The final round at Pebble Beach was postponed due to rain and gusts

PEBBLE BEACH, Calif. (AP) — Wyndham Clark was announced as the winner of the AT&T Pebble Beach Pro-Am Sunday evening, when the PGA Tour canceled the final round because of bad weather that would last the next day and safety concerns.

Clark's final stroke on Saturday was a two-putt birdie from 25 feet to give him a course record 12-under 60 and a one-shot lead over Ludwig Aberg, who missed a long eagle putt on the par-5 18th hole.

Clark didn't have to take another shot.

Overnight rain drenched Pebble Beach, followed by gusty winds that led to the postponement of the PGA Tour's final round with hopes of play on Monday.

Storm, known as “Atmospheric River” It hit California for the second time, lasting until Monday morning. With conditions expected to improve, Monterey County emergency officials urged residents to stay indoors.

“Out of an abundance of caution for the safety of all members, there will be no play on Monday,” the PGA Tour said in announcing the 54-hole tournament and Clark the winner.

Clark earned his third win in the last nine months, all big with a $3.6 million payday. He won the Wells Fargo Championship and his first major at last year's US Open at Los Angeles Country Club.

But it was a lackluster start to the PGA Tour's new season of “signature events” on network television. Pebble Beach, one of the most famous courses in the world, has been its strongest course for decades. CBS was ready for a telecast when the NFL didn't play before the Super Bowl.

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And then no golf.

Pebble Beach received nearly an inch of rain overnight after receiving overnight rain Thursday and Friday. Rain fell on Sunday, pushed by 60 mph winds and tearing tarps from small toilets and fences and TV towers. The camera used for shotlink data collection was also cropped.

According to PGA Tour guidelines, the final round could not have started on Monday if it was unlikely to finish. Gary Young, the head referee, had said that the “drop dead time” would end at 10:15 am.

The decision was made after consultation with Monterey County. Highway signs during the day recommended no travel until Monday night due to severe weather.

Clark finished at 17-under 199.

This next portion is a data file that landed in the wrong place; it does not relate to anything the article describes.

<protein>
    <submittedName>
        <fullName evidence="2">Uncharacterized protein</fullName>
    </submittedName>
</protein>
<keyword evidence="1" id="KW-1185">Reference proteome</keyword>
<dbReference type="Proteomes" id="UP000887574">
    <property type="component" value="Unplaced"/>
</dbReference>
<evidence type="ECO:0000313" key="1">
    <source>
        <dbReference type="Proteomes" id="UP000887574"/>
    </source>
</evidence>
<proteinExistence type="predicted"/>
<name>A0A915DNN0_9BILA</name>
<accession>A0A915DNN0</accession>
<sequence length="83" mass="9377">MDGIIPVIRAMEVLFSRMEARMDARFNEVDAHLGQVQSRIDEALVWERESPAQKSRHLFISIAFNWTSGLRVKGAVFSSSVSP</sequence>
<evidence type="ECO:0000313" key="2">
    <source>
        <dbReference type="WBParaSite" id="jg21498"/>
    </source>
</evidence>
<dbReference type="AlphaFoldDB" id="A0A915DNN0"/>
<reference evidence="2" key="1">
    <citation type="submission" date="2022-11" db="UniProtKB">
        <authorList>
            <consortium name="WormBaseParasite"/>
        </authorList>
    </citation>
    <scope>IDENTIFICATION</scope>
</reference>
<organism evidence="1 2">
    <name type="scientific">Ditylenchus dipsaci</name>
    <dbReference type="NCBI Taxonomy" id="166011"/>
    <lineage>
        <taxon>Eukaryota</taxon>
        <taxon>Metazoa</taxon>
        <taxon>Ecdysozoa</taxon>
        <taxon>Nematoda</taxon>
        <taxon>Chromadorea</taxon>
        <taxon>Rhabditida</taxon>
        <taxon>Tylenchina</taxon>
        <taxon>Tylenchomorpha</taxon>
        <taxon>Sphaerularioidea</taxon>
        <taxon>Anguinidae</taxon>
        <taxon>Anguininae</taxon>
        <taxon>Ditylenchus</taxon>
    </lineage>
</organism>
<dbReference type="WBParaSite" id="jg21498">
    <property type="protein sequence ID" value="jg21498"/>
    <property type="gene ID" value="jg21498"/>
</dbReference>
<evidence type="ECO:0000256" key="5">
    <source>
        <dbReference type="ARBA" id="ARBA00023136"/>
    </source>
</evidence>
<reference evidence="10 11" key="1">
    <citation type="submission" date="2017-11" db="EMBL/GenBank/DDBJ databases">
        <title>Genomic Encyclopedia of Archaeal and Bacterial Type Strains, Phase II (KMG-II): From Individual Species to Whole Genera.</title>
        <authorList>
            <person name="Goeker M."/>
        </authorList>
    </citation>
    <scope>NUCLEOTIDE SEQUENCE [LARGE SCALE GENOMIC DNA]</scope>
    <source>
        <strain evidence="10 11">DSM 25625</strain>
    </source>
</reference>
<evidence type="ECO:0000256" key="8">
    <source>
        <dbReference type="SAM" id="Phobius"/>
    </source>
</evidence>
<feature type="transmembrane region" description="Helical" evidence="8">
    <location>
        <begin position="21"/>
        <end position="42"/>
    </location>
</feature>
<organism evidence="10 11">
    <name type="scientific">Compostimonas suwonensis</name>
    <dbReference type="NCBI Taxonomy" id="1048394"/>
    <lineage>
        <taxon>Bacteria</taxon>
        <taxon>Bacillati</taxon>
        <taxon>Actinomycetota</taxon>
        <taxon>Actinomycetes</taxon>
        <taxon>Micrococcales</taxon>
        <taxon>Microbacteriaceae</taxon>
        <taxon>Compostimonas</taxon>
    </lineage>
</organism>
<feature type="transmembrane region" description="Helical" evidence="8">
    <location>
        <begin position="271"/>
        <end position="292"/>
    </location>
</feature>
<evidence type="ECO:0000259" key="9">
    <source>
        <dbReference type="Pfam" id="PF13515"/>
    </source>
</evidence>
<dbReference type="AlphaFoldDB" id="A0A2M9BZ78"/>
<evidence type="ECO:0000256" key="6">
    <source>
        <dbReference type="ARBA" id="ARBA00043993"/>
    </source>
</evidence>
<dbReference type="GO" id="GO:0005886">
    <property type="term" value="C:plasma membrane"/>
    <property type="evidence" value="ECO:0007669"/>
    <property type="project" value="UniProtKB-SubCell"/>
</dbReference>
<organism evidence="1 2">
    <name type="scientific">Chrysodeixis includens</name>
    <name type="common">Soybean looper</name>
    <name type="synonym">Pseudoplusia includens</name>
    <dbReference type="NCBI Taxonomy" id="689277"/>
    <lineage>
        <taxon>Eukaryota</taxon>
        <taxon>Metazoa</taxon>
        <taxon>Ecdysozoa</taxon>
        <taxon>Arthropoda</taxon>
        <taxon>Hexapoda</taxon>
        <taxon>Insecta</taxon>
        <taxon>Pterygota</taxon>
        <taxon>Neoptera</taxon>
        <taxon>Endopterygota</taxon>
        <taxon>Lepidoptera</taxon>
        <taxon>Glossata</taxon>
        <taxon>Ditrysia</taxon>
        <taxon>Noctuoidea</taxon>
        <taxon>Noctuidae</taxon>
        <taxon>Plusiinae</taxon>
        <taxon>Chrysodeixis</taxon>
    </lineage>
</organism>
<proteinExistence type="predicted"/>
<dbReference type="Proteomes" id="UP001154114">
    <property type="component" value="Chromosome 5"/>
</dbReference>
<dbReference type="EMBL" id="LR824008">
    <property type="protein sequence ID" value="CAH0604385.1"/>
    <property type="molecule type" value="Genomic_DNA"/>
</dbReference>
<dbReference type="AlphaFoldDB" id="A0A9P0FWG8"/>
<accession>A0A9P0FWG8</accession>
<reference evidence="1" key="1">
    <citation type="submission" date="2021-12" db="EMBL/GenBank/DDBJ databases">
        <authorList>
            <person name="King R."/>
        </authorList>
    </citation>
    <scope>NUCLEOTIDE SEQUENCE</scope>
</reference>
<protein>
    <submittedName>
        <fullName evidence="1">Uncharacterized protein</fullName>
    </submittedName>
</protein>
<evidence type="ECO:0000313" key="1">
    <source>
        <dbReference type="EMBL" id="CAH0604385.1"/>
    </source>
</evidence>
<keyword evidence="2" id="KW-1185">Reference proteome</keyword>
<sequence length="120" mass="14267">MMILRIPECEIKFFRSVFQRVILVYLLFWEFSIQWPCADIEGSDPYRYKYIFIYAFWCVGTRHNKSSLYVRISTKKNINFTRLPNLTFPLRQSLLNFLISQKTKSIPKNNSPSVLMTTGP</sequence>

The fifth player to win Pebble Beach over 54 runs since AT&T became title sponsor in 1986 — all of them major champions — the others being Dustin Johnson in 2009, Payne Stewart in 1999, Phil Mickelson in 1998 and Fuzzy Zoller in 1986.

Stewart birdied his final hole on Saturday, a year when the final round was ruined by rain and a storm system that stretched from the Monterey Peninsula to Japan.

Clark is the first 54-hole winner on the PGA Tour since Brian Steward at the Zurich Classic in New Orleans in 2016.

A pebbly beach is not a happy meeting of land and sea. Instead it was angry. On the 18th, the Golf Channel posted images of waves crashing from rocks to rocks, sea spray over the bunker and onto the fairway.

The PGA Tour has already decided that spectators will not be allowed if golf is played on Sunday. All competition facilities in Pebble Beach were closed.

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Clark said he learned of the forecast Saturday afternoon. He opened the third round with a six-shot lead when he set the course record with a 60.

“I definitely thought about how bad the weather was going to be last night and this morning,” he said. “Today is the last day, so you have to have the mentality to try to break through. That being said, it's very rare that we have 54 holes, so I wasn't banking on it, and I'm still not banking on it.

France's Mathieu Pavon tied for third with a birdie on the final hole on Saturday. Pawan was coming off a win at Torrey Pines and his finish at Pebble moved him to No. 1 in the FedEx Cup. The season is five games older, but no less amazing. Pavon birdied his last four holes last year to earn the last of 10 PGA Tour cards awarded to European Tour players.

Mark Hubbard and Thomas Dedry finished fourth and each scored 312.5 points toward the FedEx Cup, well worth a runner-up finish in the regular season.

With 80 amateurs for the opening two rounds, the Tour would have had to drop below 60th in last year's FedEx Cup to fill the field for 80 players who would not have qualified for Pebble Beach.


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